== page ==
A mikve, the Jewish ritual bath [Illustrative].
(photo credit: CHABAD.ORG)
The recent unanimous ruling of the Supreme Court is an important addition to the chain of rulings that uphold the principles of religious freedom and equality. Its importance is not only to the matter at hand, ordering the public mikva’ot, or ritual baths, to allow immersion for non-Orthodox converts, but also for future litigation over matters of religious freedom and equality.
On the other hand, a close look at the ruling reveals that it is far more complex than caught the attention of the press.
Also, while the legal saga is over (10 years after it commenced!), a new front, far more vicious and perilous, has emerged. The Chief Rabbinate and ultra-Orthodox politicians are gearing up to fight back and prevent the implementation of this ruling, as they launch a campaign to further undermine the Supreme Court and demonize the non-Orthodox movements.1. The state could have avoided this ruling
The ruling orders the Beersheba Religious Council to allow prospective Reform and Conservative converts access for ritual immersion. Similar access should be allowed, stipulates the ruling, at all public mikva’ot where immersion of converts is conducted, but it would not have taken much for the court to have decided differently. In the course of the deliberations the justices repeatedly urged the state to offer a pragmatic solution, but the state’s and religious authorities’ uncompromising mindset and obfuscation of the facts led the court to hand down such a strong ruling.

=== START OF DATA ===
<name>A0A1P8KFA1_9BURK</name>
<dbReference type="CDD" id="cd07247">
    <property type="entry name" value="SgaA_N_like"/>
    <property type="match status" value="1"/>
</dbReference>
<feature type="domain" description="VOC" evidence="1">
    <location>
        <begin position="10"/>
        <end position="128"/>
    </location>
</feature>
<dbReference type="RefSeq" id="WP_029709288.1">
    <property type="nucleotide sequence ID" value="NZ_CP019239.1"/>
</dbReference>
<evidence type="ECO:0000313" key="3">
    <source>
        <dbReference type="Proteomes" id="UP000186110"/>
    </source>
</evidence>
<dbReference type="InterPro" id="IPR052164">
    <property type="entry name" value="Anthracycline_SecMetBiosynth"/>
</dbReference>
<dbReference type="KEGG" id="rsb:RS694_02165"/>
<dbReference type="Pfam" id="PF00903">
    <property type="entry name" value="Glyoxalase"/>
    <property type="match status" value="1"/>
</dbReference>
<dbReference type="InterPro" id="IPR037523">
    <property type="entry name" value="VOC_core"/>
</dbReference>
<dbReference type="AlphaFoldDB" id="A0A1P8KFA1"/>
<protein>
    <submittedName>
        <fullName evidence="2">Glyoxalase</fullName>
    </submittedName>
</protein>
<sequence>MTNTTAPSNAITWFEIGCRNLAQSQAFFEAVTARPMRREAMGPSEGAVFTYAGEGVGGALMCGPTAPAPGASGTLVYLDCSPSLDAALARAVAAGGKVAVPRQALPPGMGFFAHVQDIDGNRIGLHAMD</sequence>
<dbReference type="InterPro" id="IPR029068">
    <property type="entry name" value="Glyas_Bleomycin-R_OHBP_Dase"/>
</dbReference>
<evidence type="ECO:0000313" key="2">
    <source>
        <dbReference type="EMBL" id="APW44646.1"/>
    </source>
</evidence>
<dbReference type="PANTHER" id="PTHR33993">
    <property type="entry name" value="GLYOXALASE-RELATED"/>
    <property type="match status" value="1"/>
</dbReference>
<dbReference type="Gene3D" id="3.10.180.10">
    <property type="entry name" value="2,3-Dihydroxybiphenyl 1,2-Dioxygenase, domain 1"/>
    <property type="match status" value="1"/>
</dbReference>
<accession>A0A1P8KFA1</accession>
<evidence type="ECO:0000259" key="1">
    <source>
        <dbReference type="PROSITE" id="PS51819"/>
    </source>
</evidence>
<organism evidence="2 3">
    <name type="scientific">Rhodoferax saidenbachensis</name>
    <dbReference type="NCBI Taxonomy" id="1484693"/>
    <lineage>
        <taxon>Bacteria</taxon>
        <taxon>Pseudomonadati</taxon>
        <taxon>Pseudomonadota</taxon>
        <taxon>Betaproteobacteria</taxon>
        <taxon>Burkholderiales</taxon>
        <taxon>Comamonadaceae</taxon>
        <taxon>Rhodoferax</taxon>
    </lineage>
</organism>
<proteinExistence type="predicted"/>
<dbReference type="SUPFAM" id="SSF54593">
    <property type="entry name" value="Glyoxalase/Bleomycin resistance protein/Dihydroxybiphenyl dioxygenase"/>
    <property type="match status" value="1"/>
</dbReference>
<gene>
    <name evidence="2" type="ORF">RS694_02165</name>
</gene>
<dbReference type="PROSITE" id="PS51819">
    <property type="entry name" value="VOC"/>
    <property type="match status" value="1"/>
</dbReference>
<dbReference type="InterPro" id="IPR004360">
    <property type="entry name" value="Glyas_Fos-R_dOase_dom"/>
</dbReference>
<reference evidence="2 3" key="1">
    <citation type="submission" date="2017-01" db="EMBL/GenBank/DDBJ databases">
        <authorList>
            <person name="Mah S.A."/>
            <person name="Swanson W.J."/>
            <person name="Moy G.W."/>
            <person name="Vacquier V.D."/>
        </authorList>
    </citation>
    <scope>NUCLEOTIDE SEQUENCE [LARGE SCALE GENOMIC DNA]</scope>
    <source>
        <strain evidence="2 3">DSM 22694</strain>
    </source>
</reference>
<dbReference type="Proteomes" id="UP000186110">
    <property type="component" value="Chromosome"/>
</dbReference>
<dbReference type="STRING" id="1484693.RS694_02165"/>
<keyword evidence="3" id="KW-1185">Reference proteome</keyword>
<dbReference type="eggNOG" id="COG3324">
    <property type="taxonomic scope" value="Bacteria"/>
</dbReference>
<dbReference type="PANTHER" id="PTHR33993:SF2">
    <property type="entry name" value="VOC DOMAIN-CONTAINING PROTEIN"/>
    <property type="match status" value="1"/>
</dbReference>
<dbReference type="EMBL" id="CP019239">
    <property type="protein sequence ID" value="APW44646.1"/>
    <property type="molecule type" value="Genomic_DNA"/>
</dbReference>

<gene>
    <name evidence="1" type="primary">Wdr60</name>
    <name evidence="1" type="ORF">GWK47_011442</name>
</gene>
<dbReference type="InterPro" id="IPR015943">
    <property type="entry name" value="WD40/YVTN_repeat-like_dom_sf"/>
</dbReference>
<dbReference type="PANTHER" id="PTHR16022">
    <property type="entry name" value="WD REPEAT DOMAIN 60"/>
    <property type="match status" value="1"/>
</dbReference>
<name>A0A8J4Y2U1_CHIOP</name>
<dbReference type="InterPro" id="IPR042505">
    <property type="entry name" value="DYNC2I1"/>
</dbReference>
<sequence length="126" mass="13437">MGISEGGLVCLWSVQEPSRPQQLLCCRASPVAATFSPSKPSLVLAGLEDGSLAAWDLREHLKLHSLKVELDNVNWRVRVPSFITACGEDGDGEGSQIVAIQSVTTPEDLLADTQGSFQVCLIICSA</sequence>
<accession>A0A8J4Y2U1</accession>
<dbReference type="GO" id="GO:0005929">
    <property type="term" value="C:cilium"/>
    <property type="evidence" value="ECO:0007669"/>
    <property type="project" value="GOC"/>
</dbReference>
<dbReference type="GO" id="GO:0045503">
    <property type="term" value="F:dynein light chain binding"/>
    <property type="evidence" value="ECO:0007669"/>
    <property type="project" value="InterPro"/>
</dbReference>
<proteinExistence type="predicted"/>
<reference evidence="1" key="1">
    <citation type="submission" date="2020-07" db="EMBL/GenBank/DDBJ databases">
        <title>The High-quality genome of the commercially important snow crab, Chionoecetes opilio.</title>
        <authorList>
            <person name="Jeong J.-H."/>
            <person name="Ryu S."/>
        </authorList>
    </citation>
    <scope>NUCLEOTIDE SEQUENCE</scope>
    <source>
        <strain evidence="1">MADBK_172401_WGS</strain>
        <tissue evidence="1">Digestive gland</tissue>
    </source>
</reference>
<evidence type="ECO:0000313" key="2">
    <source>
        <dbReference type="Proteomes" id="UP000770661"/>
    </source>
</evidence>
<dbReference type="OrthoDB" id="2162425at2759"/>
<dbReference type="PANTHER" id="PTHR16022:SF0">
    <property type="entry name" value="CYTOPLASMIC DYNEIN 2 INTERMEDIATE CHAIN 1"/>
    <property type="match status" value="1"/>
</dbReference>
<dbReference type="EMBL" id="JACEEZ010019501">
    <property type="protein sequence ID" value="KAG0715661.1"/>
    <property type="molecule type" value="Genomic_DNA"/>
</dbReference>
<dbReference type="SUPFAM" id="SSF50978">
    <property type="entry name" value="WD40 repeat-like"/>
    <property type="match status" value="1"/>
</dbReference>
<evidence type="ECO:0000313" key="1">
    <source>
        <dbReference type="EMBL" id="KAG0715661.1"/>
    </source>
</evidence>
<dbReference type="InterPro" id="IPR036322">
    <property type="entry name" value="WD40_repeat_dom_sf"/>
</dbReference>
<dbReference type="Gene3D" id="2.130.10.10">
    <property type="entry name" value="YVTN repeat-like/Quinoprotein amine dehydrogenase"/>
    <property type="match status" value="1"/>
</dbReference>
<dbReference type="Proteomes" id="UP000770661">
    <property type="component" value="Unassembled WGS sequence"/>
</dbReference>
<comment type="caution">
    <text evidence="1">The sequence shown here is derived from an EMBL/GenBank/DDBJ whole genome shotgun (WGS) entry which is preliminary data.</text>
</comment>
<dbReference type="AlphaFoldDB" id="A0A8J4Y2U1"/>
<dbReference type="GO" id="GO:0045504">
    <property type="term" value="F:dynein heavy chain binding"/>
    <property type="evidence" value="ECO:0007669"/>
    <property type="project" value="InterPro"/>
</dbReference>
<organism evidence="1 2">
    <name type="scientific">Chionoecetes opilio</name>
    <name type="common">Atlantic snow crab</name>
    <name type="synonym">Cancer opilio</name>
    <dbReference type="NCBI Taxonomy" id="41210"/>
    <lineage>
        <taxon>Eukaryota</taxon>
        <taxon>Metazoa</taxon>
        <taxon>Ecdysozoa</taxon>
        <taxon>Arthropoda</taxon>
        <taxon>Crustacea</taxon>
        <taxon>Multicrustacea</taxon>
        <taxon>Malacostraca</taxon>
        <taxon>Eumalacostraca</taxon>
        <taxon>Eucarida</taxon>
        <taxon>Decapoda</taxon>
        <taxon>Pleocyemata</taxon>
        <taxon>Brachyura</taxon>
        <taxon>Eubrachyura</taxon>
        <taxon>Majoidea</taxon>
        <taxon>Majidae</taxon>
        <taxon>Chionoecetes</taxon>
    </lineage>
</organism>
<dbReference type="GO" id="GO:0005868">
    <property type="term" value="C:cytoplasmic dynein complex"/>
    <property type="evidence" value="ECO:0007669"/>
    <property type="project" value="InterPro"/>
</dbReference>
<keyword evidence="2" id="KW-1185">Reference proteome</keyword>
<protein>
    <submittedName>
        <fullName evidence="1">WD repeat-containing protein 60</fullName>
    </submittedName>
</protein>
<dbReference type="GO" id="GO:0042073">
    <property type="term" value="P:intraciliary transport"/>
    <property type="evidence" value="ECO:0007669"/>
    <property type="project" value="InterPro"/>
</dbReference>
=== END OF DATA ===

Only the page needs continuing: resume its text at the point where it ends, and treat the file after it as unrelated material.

The media’s reporting focused on the principles of equality and religious freedom, as reiterated in the ruling.
Such statements included: “We state the fundamentals – the principle of equality is one of the core principles of our legal system – its roots are deeply embedded in our identity as Jewish and democratic state... once the state has established public mikva’ot and made them available to the public... it cannot practice discriminatory policy in using them...,” etc. This is praiseworthy, but the justices would not have refrained from severely limiting these principles if the state’s religious authorities had just made the mikva’ot in Modi’in and Omer available, in addition to the Conservative mikva at Kibbutz Hannaton.
Chief Justice Naor wrote: “We held that it would be desirable to find a pragmatic solution to answer the problem raised by the appellants. A solution that would render a legal decision unnecessary in matters that tend to split the public. At times there are many advantages to pragmatic solutions that do not require that ‘justice pierce the mountain.’ ...[I]f mikva’ot were available within a reasonable driving distance, it might have been sufficient.”
This is much like the Kotel compromise, in which the haredi (ultra-Orthodox) rabbinic and political leadership feared the court might allow the Women of the Wall to pray in the space of the traditional Kotel plaza.
The “alternative Kotel” compromise exempted the Orthodox authorities from accommodating the women and non-Orthodox movements. In the case of the Kotel, Prime Minister Benjamin Netanyahu and Attorney- General Avichai Mandelblit could come up with an alternative, never controlled by the Orthodox rabbinate, but in the case of the mikva’ot all locations are controlled by the rabbinic establishment, and they weren’t willing to make any compromises.2. Counter-legislation already in the works, but will it do the trick?